Japan's SoftBank increased its bid for Sprint Nextel (NYSE:S) by 7.5 percent to $21.6 billion in an effort to counter Dish Network's (NASDAQ:DISH) competing $25.5 billion bid for Sprint. However, in a blow to Dish's prospects to seal the deal, Sprint said it has ended talks with Dish and that the special committee of its board that is evaluating Dish's proposal found that it "is not reasonably likely to lead to a 'superior offer'" as defined in Sprint's agreement with SoftBank.
Sprint said that shareholder meeting that had been scheduled for June 12 to vote on SoftBank's proposal has been pushed back until June 25. Dish will have until June 18 to present its "best and final" offer.
Under the new terms of the agreement between Sprint and SoftBank, Sprint shareholders will get more money and Sprint will get less cash than originally proposed. Sprint shareholders will be paid $5.50 per share instead of $4.02. SoftBank will get shares from existing Sprint investors for $7.65 per share, up from the previous offer of $7.30. Sprint's stock closed Monday at $7.18.
At bottom, the new deal means that SoftBank will give Sprint shareholders $16.6 billion in cash and put $5 billion of new capital into Sprint for a 78 percent stake. Under the old deal, SoftBank would have given shareholders $12.1 billion in cash and pumped $8 billion in capital into Sprint for a 70 percent stake. That means that Sprint will have less money to play with to improve its network or buy spectrum.
"SoftBank and Sprint believe that the reallocation of primary capital to Sprint stockholders is warranted given the companies' refined operating and capital expenditures synergy expectations resulting from extensive due diligence over the past nine months, as well as Sprint's improving profitability and execution of its Network Vision plan," the companies said, in explaining the change in how the money from the deal will be allocated.
Under Dish's proposed offer, Sprint shareholders would receive $7 a share, of which $4.76 would be in cash. They would also get stock representing about 32 percent of the combined company. Reports have indicated Dish was lining up the committed financing for the deal, and, according to the Wall Street Journal, which cited unnamed sources, Dish and Sprint were in negotiations as late as last week. Importantly, SoftBank and Sprint changed the definition of "superior offer" to exclude "any proposal that is not fully financed pursuant to binding commitments from recognized financial institutions."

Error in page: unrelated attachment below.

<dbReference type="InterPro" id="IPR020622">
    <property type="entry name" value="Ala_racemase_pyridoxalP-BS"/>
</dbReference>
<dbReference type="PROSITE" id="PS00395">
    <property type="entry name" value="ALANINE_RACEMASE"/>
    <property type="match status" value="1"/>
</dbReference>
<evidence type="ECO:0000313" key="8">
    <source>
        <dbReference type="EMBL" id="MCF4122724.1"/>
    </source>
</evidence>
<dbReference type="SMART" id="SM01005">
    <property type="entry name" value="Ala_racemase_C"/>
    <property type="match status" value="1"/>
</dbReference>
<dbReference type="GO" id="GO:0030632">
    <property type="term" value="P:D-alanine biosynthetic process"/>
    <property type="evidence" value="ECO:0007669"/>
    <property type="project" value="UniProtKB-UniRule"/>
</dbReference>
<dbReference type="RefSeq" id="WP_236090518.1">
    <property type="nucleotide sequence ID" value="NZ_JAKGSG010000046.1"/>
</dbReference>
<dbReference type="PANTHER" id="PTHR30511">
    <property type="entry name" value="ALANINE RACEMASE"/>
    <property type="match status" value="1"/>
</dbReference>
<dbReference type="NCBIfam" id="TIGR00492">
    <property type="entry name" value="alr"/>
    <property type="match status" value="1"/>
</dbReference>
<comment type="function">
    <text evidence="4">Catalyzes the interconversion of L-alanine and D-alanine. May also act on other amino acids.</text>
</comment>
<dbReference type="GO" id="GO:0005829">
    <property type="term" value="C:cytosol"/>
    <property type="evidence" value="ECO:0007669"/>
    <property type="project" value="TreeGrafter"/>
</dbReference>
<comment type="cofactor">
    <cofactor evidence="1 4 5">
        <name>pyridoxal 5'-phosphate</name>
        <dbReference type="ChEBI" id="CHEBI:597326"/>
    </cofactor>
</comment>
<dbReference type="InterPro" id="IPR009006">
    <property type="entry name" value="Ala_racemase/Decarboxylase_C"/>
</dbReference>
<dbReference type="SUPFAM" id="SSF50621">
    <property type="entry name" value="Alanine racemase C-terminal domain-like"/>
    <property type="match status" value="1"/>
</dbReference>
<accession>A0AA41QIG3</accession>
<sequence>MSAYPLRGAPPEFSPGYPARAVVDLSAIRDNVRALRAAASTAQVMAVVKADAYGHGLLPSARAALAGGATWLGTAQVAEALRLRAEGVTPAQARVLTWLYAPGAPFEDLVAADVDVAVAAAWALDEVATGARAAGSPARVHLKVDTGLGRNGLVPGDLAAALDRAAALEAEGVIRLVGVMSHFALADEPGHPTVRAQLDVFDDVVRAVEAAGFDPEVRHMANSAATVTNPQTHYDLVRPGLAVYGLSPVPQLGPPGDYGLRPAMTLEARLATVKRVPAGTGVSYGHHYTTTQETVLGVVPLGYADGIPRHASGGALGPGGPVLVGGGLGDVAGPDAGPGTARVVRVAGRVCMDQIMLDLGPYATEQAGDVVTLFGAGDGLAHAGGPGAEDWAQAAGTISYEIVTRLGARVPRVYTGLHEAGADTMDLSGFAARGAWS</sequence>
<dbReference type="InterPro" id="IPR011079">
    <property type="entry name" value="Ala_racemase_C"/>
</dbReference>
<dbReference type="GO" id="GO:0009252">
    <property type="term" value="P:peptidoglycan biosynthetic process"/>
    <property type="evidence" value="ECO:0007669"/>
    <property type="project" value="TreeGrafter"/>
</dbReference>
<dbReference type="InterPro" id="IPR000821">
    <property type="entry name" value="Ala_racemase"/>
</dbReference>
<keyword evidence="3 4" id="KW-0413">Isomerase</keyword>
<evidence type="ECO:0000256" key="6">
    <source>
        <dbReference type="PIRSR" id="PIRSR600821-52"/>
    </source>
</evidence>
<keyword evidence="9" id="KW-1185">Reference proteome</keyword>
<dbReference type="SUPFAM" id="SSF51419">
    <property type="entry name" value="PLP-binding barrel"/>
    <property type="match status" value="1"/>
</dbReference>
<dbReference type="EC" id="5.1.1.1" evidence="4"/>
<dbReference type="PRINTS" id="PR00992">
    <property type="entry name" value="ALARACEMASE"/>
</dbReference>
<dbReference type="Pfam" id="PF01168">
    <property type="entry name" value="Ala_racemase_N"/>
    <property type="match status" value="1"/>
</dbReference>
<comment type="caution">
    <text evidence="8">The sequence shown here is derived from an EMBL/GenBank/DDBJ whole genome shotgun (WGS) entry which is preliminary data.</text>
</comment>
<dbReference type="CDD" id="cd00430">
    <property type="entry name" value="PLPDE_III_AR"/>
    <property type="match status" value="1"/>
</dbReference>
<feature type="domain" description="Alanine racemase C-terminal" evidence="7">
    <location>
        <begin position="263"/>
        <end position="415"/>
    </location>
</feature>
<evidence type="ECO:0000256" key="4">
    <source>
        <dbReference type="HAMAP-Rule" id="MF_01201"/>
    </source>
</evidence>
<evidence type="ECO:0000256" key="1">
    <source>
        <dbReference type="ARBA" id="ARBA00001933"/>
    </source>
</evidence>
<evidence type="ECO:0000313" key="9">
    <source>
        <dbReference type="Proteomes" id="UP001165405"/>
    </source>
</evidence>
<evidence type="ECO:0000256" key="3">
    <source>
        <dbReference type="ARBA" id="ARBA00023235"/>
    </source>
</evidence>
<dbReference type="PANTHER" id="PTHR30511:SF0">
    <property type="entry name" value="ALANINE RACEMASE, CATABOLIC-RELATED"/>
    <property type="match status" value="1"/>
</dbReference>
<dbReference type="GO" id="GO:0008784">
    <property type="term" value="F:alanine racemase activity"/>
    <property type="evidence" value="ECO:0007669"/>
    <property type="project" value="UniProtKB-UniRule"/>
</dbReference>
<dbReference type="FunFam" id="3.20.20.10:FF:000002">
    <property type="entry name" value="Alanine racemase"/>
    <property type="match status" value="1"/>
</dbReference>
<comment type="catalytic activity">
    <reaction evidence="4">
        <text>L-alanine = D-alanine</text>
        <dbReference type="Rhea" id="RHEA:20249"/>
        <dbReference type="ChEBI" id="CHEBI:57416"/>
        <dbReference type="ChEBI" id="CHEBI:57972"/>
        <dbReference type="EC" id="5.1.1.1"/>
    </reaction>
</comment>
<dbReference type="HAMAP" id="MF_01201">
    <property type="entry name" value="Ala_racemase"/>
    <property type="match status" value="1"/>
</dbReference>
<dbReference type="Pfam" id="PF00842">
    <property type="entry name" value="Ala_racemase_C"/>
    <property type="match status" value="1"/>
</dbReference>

According to Reuters, SoftBank's latest proposal won the support of hedge fund Paulson & Co, Sprint's second-biggest shareholder, which had previously backed Dish bid. Paulson said it would vote in favor of SoftBank's new offer.
Sprint said that Dish never "put forward an actionable offer." The company said the special committee ended its discussions with Dish "and will request that Dish destroy all of the Sprint confidential information made available in the course of its diligence."
SoftBank CEO Masayoshi Son has argued that the offer made by Dish Chairman Charlie Ergen would have loaded the new company with too much debt and that Dish did not have enough expertise in the mobile industry to take control of Sprint. "We look forward to working with the Sprint management team to accelerate the build out of a nationwide LTE network, increase competition in the U.S. market and drive subscriber growth in the years ahead," Son said in a statement.
Dish said it would evaluate its options. "We continue to believe that Sprint has tremendous value," the company said in a statement. "We will analyze the revised SoftBank bid as we consider our strategic options." According to Reuters, which cited an unnamed source close to Dish, Dish is not likely to walk away, and the report noted that Ergen he could take on a bidding partner and even sell non-core assets to pay down debt if a bidding war for Sprint escalates.
"SoftBank is trying to assure its purchase," Tomoaki Kawasaki, a Tokyo-based analyst at Iwai Cosmo Holdings, told Bloomberg. "It already had a better bid. Raising its stake means SoftBank must have confidence it can revive Sprint's earnings."
New Street Research analyst Jonathan Chaplin wrote in a research note that the improved offer from SoftBank will likely win shareholder approval. "Dish may still come back with another offer; however, we think the odds of Dish winning at this point are relatively remote," he wrote.
Also at play is Dish's bid to buy Clearwire (NASDAQ:CLWR) for $4.40 per share, representing a 29 percent premium on Sprint Nextel's (NYSE:S) $3.40 per share offer to buy the roughly 50 percent of Clearwire it doesn't already own. Clearwire shareholders are still scheduled to vote on the Sprint proposal June 13. "Clearwire holders are likely to vote down the Sprint proposal of $3.40 on Thursday and therefore could once again get postponed," BTIG analyst Walter Piecyk wrote in a blog post. "We continue to believe Clearwire is a critical element of the Sprint Transaction."
- see this Sprint release
- see this WSJ article (sub. req.)
- see this Bloomberg article
- see this Reuters article
- see this AllThingsD article
- see this BTIG blog post (reg. req.)
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